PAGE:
CHARLESTON — Gov. Jim Justice, U.S. Sen. Shelley Moore Capito, and a legislative committee all provided updates Thursday on potential environmental impacts on West Virginia communities along the Ohio River due to a chemical leak from a train derailment in eastern Ohio.

A 50-car train derailment last week near East Palestine, Ohio, caused a hazardous chemical leak from some of the train cars. The train was owned by Norfolk Southern.

According to the West Virginia Department of Environmental Protection, low levels of butyl acrylate — which is used to manufacture plastics and resins — reached the Ohio River through Little Beaver Creek, a small tributary located near the Ohio and Pennsylvania border. The plume has traveled nearly the entirety of West Virginia’s border with Ohio, with the plume expected to reach Huntington by this evening or Saturday morning.

According to the Ohio River Valley Water Sanitation Commission, a multi-state coalition that monitors the water quality and health of the Ohio River, the amount of chemicals from the leak are far below risk guidance numbers of 560 parts per billion for drinking water, with levels detected at two parts per billion. But communities along the Ohio River are still taking precautions and monitoring the plume.

In Huntington, West Virginia American Water finished an alternative intake to temporarily use water from the Guyandotte River, installing pumping equipment and running more than 3,700 feet of pipe to connect the new intake to the Huntington Water Treatment Plant. West Virginia American Water serves more than 587,000 customers across the state, but the Huntington Water Treatment Plant serves Cabell and Wayne counties.

The House Technology and Infrastructure Committee heard a presentation Thursday afternoon from officials with West Virginia American Water and the state Department of Environmental Protection on the potential effects of the East Palestine train derailment and chemical leak on West Virginia.

West Virginia American Water President Robert Burton told committee members that the rainfall Thursday and Friday would help dilute the chemical plume plus also increase the speed of the flow of the Ohio River, helping further dilute the plume and move quickly further down the river.

DEP Deputy Secretary Scott Mandirola also joined Justice on his virtual administration briefing Thursday to brief residents on the state’s response to the East Palestine chemical leak. Justice said the state Division of Emergency Management and the West Virginia National Guard, the DEP, and others have provided assistance to Ohio.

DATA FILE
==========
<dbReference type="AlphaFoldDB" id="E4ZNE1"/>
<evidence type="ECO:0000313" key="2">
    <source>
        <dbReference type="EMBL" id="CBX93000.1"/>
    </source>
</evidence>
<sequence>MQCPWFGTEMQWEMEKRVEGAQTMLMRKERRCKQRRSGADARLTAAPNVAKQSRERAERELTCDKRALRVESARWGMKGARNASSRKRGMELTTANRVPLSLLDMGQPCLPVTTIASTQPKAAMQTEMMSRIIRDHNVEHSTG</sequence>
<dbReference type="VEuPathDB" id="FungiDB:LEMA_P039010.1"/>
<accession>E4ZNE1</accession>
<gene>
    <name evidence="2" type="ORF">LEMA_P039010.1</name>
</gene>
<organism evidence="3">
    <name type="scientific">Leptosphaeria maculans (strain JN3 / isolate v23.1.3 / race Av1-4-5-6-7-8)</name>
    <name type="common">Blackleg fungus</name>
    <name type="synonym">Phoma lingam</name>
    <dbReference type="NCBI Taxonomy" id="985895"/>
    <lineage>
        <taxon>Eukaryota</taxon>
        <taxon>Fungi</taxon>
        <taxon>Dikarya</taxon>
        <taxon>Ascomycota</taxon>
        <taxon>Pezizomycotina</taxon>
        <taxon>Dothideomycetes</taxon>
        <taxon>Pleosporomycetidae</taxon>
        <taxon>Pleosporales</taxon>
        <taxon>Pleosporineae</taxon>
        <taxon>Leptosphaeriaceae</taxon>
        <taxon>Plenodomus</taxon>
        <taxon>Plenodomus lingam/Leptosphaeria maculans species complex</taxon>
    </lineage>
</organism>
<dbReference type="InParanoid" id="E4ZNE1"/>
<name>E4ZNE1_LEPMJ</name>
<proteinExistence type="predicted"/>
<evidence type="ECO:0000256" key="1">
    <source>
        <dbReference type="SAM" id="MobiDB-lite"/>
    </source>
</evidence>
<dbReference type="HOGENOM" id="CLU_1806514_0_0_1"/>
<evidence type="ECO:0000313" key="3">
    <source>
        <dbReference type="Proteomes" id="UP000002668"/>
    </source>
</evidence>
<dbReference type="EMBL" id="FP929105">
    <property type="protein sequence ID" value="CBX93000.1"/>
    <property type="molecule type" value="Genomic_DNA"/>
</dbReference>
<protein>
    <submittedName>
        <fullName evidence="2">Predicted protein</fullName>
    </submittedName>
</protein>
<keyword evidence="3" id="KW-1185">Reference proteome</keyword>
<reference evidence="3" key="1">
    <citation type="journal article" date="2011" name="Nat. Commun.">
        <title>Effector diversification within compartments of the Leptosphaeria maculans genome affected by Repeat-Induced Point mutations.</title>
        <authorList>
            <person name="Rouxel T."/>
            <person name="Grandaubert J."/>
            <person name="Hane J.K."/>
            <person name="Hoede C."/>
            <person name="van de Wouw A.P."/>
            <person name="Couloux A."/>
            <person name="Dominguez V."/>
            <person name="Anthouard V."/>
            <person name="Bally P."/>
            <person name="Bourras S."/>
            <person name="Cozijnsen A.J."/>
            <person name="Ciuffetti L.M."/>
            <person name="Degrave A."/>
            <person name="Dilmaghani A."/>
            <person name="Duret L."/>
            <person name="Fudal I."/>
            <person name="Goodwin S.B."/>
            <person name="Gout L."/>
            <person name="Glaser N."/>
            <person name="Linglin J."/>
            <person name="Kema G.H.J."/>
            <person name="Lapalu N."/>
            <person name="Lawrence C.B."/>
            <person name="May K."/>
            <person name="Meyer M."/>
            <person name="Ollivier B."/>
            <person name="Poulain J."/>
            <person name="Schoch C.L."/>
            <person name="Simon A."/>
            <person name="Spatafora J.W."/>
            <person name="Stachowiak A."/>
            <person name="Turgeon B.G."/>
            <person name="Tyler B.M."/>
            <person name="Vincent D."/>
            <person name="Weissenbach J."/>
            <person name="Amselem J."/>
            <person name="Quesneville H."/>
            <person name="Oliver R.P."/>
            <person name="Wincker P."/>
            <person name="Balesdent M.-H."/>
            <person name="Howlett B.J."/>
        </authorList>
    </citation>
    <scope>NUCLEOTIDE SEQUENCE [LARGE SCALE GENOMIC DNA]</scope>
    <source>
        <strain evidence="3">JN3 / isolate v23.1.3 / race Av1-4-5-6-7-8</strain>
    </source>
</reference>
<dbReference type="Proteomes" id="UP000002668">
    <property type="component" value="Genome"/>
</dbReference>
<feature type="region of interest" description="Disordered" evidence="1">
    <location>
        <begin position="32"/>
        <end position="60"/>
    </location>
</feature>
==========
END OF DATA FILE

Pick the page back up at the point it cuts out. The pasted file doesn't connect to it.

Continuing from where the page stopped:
Mandirola said the DEP has been coordinating with the Ohio River Valley Water Sanitation Commission, the Ohio Environment Protection Agency, and the U.S. EPA on monitoring the chemical plume, with tests conducted Wednesday between Parkersburg and Ravenswood. He said the plume was passing Point Pleasant on Thursday.

“The highest concentration observed Wednesday was below the three parts per billion,” Mandirola said. “The influx of water from the Kanawha River should add at least 25% additional dilution on top of the dilution added from the current rain event which will be helpful as this moves downstream.”

Mandirola also said that air monitoring at the site of the East Palestine derailment has not detected any concentrations of contaminants above health advisory levels. DEP air monitoring stations in the Northern Panhandle have also not detected any impacts on air quality linked to the derailment.

Speaking during a virtual briefing from Capitol Hill Thursday afternoon, Capito, R-W.Va., the ranking Republican member of the U.S. Senate’s Environment and Public Works Committee and a long-time member of the Senate Commerce Committee, Capito said Congress would likely be investigating the accident soon through multiple committees.

In a statement Thursday afternoon, U.S. Sen. Joe Manchin, D-W.Va., leveled criticism at EPA Administrator Michael Regan, and Transportation Secretary Pete Buttigieg for their handling of the disaster.

“While I am glad EPA Administrator Regan will visit the site (Thursday), it is unacceptable that it took nearly two weeks for a senior Administration official to show up,” Manchin said.

On Tuesday, U.S. Rep. Alex Mooney, R-W.Va, tweeted that he was monitoring the situation.